Has the Climate Worm Turned?

by Bill Chameides | July 17th, 2009
posted by Erica Rowell (Editor)

Permalink | 3 comments

Buoys like this one measure ocean temperature at varying depths and give forewarning of El Nino or La Nina events. With the June onset of El Nino, the warm phase of the ENSO phenomenon, global temperatures have risen. (NOAA)

Some say that global cooling — maybe even another ice age — is around the corner. A report just out from the U.S. National Climate Data Center suggests otherwise.

Since the record high of 1998, global temperatures have moderated. With the exception of 2005, which either tied 1998 as the warmest year on record or slightly exceeded it, depending upon which analysis you choose, globally averaged land and sea temperatures have remained flat or even decreased somewhat. (See my previous post for details.)

Some have pronounced global warming dead — “Get out your parkas,” they advise, ”another ice age is only years away.” But short-term temperature variations do not a global climate trend make. Why? Because year-to-year fluctuations in global temperatures can be caused by any number of factors in addition to greenhouse gases. Over the short-term these factors can mask the long-term warming effect of greenhouse gases, but eventually the longer-term warming trend wins out.

Take a look at the global temperature record over the past 100 years or so.

We see a number of periods when global temperatures exhibited a short-term cooling. People might have concluded from that short-term trend that a long-term cooling was upon us (as some folks did in the 1960s), but they would have been wrong. Clearly, the long-term trend has been one of warming.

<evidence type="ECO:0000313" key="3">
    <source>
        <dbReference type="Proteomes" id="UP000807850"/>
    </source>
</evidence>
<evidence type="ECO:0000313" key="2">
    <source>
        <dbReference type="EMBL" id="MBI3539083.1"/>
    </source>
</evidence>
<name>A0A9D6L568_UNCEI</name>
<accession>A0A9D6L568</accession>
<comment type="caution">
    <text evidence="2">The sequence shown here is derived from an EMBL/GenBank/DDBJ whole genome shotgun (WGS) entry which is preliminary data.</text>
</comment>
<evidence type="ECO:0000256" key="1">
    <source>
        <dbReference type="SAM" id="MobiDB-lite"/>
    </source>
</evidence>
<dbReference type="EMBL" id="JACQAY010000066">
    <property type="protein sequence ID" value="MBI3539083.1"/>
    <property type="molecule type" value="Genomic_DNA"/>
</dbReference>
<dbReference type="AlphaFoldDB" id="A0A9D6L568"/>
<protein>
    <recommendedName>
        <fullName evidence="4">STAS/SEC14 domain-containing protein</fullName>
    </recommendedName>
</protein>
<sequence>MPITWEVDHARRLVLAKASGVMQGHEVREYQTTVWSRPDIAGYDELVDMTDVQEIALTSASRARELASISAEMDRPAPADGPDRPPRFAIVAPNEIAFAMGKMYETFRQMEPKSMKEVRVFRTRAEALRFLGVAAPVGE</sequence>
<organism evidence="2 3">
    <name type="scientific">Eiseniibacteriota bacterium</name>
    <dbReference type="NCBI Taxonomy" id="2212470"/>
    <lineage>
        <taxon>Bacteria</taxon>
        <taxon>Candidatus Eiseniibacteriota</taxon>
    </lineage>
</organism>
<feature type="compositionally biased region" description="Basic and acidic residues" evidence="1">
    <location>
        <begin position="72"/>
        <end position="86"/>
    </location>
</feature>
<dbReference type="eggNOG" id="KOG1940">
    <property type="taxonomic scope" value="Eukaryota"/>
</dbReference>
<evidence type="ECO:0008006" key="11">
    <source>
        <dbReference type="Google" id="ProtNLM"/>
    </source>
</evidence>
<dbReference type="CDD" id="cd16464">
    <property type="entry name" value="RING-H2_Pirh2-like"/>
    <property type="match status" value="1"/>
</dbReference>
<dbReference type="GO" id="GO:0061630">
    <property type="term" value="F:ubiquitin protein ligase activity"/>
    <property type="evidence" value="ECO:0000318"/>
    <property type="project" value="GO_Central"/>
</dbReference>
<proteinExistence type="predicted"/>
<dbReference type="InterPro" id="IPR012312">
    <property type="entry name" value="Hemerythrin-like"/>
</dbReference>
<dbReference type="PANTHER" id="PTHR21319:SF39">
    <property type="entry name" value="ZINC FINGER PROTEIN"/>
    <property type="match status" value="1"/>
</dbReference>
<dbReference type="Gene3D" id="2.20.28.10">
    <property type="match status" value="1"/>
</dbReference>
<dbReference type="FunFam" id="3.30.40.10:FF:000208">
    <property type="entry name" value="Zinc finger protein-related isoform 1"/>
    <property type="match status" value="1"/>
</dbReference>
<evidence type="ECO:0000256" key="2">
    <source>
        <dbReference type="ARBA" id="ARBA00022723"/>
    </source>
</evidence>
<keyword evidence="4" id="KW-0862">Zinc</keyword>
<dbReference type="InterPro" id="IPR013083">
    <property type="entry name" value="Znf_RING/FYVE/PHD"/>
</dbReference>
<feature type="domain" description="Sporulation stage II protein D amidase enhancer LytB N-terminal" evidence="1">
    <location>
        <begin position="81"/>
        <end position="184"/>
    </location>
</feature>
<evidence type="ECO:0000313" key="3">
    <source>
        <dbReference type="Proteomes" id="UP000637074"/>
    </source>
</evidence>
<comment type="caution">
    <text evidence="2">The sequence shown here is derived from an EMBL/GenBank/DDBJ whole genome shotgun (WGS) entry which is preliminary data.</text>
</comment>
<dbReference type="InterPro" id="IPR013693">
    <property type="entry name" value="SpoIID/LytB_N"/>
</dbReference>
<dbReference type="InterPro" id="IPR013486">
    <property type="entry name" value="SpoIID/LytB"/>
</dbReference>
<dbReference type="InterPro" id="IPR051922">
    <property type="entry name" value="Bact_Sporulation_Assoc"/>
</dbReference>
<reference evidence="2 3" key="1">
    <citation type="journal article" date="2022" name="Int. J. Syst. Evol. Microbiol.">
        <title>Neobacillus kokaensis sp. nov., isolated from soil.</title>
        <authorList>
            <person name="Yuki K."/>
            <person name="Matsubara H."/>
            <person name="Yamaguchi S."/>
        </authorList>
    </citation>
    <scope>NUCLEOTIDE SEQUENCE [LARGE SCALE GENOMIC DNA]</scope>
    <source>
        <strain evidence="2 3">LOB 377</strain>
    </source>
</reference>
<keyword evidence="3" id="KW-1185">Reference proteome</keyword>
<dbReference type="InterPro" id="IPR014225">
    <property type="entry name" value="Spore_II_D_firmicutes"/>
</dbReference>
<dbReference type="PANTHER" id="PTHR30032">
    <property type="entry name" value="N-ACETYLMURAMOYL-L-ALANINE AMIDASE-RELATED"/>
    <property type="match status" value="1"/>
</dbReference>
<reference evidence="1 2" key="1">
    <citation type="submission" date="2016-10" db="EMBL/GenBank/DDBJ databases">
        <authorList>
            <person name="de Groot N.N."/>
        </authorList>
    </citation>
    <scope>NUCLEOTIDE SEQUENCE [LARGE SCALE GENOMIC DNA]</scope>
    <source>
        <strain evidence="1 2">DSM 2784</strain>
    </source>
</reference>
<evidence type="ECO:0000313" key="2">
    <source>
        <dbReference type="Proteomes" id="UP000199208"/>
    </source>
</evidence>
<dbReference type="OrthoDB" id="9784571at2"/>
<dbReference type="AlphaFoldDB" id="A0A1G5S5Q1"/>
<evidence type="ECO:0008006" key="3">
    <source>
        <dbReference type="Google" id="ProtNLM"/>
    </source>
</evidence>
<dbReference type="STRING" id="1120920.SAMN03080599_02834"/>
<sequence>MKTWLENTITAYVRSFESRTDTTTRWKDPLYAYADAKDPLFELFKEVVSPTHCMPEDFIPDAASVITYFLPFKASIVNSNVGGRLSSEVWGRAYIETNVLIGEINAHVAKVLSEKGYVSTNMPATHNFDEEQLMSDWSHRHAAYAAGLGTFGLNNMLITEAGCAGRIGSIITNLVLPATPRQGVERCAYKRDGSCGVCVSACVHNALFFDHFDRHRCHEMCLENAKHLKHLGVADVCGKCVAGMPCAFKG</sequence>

Which brings us to the present.

The recent cool temperatures are not inconsistent with our understanding of how the climate system works. Two of the factors that can influence short-term variations in global temperatures — the solar cycle and the El Niño/Southern Oscillation (or ENSO) — have both been in phases that favor cool temperatures.

But things have changed. The Sun broke out of an extended solar minimum in activity as 2008 came to a close. And in June, El Niño, the warm phase of ENSO, appeared in the Southern Pacific.

And now we hear from the National Oceanic and Atmospheric Administration’s National Climate Data Center (NCDC) that, almost like clockwork, with the onset of El Niño, global temperatures have responded with a vengeance. In other words warm.

  • Globally averaged land and sea surface temperatures during June, 2009, were the second warmest on record for the month of June. The sea surface temperatures were the warmest of any June on record.
  • Globally averaged land and sea surface temperatures from January to June 2009 were tied with 2004 as the fifth warmest 6-month period (January-June) on record.

The NCDC goes so far as to predict that if “El Niño conditions continue to mature as projected by NOAA, … global temperatures are likely to continue to threaten previous record highs.”

As I said, a short-term record does not make a long-term climate trend, so we should not over-interpret the significance of these recent measurements. Nevertheless, what’s good for the goose is good for the gander. Those folks who have pointed to the last few years as evidence of global cooling may have some “’splainin’ to do.”

filed under: climate change, El Nino, El Nino-Southern Oscillation, ENSO, faculty, temperatures
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  1. Dan K.
    Jul 20, 2009

    Interesting blog. I found this today, which shows a potential effect of climate change on the planet. Fascinating!

  2. hoot
    Jul 17, 2009

    Some say, some say, some say? Who? Certainly not climate scientists.

    • Bill Chameides
      Jul 21, 2009

      Hoot – sometimes I decide to let my readers figure things out for themselves. It’s the frustrated mystery writer in me. My bad. You are correct: I would not characterize these “some” as climate scientists. They might disagree.

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